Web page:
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Why is the American right fighting with Mickey Mouse?

Disney, that bastion of family-friendly entertainment, has aroused the wrath of leading Republicans in a row over a new law in Florida.

By Emily Tamkin

The American right is mad at Disney?

I’m afraid so.

When you say “mad at Disney”…?

Various figures on the right, including Donald Trump’s eldest son, the congresswoman Lauren Boebert, the Fox News host Laura Ingraham, and the conservative activist Christopher Rufo, are implying that Disney is “grooming” young children with radical sexual propaganda.

Wait. Why?

Basically, there was a bill in Florida that said, “classroom instruction by school personnel or third parties on sexual orientation or gender identity may not occur in kindergarten through grade three [mostly eight-year-olds] or in a manner that is not age-appropriate or developmentally appropriate for students in accordance with state standards.” The legislation was dubbed the “Don’t Say Gay” bill by its critics.

Hm. I’m not sure I’d want my kindergarten student learning about sexual orientation.

The issue here is that if you give your five-year-old a book with a mother and a father you are, in fact, teaching them about sexual orientation and gender identity. If your child’s first-grade teacher references her boyfriend, she’s introducing them to sexual orientation. This legislation just pretends that the only sexual orientations and gender identities that are appropriate for young children to encounter are cis and heterosexual.

I guess that’s true. But I still don’t see how Disney is involved?

I’m getting there! It was revealed that Disney donated $200,000 to the Republicans behind the bill. The Walt Disney company put out a statement saying, “the biggest impact we can have in creating a more inclusive world is through the inspiring content we produce, the welcoming culture we create here, and the diverse community organisations we support, including those representing the LGBTQ+ community.” Promising inspiring content to people who felt their very identities were being attacked did not go over well. (It’s also worth noting, maybe, that Disney has actually been accused by its own employees of censoring signs of same-sex affection in its Pixar movies.)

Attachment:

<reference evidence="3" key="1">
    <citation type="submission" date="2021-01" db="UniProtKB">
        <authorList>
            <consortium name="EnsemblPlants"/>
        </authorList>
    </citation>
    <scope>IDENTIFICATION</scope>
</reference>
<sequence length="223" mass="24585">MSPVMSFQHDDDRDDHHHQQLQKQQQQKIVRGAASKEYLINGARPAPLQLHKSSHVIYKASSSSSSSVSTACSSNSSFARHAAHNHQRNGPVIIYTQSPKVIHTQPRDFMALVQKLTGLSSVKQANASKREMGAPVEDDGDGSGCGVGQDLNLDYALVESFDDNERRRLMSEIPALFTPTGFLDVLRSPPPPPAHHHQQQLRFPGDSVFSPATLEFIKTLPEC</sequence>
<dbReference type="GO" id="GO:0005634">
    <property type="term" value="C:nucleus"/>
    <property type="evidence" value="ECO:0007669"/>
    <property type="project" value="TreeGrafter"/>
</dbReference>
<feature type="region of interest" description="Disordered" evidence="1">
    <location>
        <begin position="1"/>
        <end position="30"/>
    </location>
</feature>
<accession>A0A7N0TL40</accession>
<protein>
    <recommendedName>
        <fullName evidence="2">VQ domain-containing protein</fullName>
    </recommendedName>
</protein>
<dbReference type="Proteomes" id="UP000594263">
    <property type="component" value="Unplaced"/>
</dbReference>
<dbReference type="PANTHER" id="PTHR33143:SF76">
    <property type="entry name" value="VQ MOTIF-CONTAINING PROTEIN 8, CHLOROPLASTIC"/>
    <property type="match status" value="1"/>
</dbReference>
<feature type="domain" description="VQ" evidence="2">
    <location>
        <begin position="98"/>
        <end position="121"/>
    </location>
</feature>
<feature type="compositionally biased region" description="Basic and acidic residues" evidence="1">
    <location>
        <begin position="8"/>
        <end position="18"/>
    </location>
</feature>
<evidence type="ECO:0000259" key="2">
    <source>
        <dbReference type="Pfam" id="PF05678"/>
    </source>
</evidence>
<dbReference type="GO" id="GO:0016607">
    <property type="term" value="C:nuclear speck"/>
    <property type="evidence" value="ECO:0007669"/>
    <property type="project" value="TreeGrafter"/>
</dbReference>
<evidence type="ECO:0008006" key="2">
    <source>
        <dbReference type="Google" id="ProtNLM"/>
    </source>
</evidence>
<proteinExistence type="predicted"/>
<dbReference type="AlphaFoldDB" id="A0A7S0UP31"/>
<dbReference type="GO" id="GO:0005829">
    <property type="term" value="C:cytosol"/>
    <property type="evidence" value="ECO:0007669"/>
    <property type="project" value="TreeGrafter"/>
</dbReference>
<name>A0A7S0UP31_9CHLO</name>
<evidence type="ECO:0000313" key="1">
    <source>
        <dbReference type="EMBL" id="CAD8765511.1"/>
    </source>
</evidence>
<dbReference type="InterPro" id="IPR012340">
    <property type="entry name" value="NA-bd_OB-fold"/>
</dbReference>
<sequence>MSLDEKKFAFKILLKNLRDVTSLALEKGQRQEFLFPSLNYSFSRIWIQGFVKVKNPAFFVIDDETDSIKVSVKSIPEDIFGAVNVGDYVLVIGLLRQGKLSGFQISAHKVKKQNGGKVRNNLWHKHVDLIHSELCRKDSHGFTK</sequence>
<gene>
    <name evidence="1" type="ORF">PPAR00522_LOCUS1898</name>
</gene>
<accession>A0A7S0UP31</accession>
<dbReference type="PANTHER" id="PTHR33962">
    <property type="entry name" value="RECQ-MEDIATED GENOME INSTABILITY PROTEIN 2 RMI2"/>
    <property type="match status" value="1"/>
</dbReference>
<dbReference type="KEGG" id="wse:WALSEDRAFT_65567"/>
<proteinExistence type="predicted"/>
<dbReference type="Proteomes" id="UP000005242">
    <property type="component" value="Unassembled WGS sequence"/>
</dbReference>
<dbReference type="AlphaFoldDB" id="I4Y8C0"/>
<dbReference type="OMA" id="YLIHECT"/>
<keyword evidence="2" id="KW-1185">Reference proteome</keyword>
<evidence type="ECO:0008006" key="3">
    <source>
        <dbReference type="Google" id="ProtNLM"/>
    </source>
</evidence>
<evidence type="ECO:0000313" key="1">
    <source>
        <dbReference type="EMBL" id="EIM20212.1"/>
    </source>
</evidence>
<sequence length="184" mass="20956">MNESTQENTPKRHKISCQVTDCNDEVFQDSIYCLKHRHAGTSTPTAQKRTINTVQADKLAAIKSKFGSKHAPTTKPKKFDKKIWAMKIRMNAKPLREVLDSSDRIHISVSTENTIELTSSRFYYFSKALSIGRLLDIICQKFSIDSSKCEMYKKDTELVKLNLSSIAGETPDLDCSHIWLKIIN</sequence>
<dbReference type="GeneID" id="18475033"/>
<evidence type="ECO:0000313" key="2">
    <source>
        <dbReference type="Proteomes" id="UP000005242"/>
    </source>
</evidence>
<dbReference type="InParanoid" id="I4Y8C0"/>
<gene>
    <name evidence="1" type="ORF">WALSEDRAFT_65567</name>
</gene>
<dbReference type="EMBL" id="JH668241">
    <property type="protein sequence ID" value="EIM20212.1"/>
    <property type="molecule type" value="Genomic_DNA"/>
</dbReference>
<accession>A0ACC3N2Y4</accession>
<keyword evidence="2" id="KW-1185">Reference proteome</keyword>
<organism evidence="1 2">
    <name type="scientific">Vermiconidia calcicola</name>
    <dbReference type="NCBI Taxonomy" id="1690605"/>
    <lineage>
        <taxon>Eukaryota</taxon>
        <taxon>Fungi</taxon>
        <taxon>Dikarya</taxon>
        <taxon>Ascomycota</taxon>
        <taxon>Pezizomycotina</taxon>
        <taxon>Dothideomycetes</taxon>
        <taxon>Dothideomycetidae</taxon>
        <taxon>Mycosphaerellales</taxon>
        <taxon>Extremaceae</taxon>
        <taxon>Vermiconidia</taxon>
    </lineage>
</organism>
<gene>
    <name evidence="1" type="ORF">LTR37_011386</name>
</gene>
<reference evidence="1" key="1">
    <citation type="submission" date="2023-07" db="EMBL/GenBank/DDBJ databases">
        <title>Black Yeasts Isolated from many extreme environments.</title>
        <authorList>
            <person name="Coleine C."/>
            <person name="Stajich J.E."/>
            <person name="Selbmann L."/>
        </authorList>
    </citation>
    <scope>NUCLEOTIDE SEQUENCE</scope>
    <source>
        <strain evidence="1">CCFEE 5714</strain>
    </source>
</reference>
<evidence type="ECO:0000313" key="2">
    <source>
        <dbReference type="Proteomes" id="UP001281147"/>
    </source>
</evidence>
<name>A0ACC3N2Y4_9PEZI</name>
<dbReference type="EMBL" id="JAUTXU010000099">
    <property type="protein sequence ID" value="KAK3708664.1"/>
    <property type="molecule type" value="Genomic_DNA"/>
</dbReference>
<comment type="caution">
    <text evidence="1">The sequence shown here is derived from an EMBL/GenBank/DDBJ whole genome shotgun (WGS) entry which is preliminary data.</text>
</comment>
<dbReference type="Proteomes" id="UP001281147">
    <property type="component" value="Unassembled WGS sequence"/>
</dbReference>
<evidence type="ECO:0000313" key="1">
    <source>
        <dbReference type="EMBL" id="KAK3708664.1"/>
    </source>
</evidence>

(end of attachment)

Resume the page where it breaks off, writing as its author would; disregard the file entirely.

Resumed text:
After pressure from the public – and employees – Disney’s CEO, Bob Chapek, then came out in opposition to the bill.

Did the bill still pass?

Yes. Ron DeSantis, the governor of Florida, signed it into law on 28 March.

But people are still mad?

Yes. Disney has said it will work to repeal the bill. Rufo has implied that he would like Disney to learn a lesson about giving in to employee pressure and the importance of staying out of politics. (Giving hundreds of thousands of dollars to legislators who crafted the legislation isn’t staying out of politics, but no matter.)

Are they attacking specific films or characters or just all of Disney?

Both. Some people are focused on specific films or symbols. One woman wrote an op-ed for Fox criticising Turning Red, a new Disney and Pixar film in which a young Chinese-Canadian girl turns into a red panda as a sort of metaphor for puberty. Some are claiming that there’s a penis shown on an image of Minnie Mouse’s dress. But people are also just attacking the whole company.

Will there be other laws like this?

Almost certainly. Dan Patrick, the lieutenant governor of Texas, has said he’d like to see similar legislation in Texas. And Republican lawmakers in Ohio introduced a version of the law in their state.

Are Republicans also trying to imply that some people are friendly to paedophiles now?

In some cases, yes. In further Republican dog whistle news, during Ketanji Brown Jackson’s confirmation hearings for a place on the Supreme Court, some GOPers – notably the Missouri senator Josh Hawley, perhaps most famous for fist-pumping the angry mob that went on to storm the Capitol on 6 January 2021 and then voting not to certify the presidential election results – stressed that Jackson had sentenced offenders to less prison time than federal sentencing guidelines recommended in several cases. This is, in fact, common practice in cases where the crime was viewing or distributing images, rather than creating. Hawley’s comment was widely seen as a wink and a nod to QAnon.

QAnon – you mean the conspiracy theory that said Donald Trump was fighting a secret war against paedophiles in government and the media?

That’s the one.

So people are pushing legislation, and when it’s criticised for making life harder for LGBTQ people, they say that their critics are sympathetic to paedophiles?


Will it work?

That remains to be seen. On the one hand, Disney is a powerful corporation and also the creator of beloved children’s works. The movies are family films. The theme parks are family holiday destinations; Disney is not a bastion of progressivism. On the other hand, we’ve seen bad faith actors and smear campaigns work and win before in American politics.

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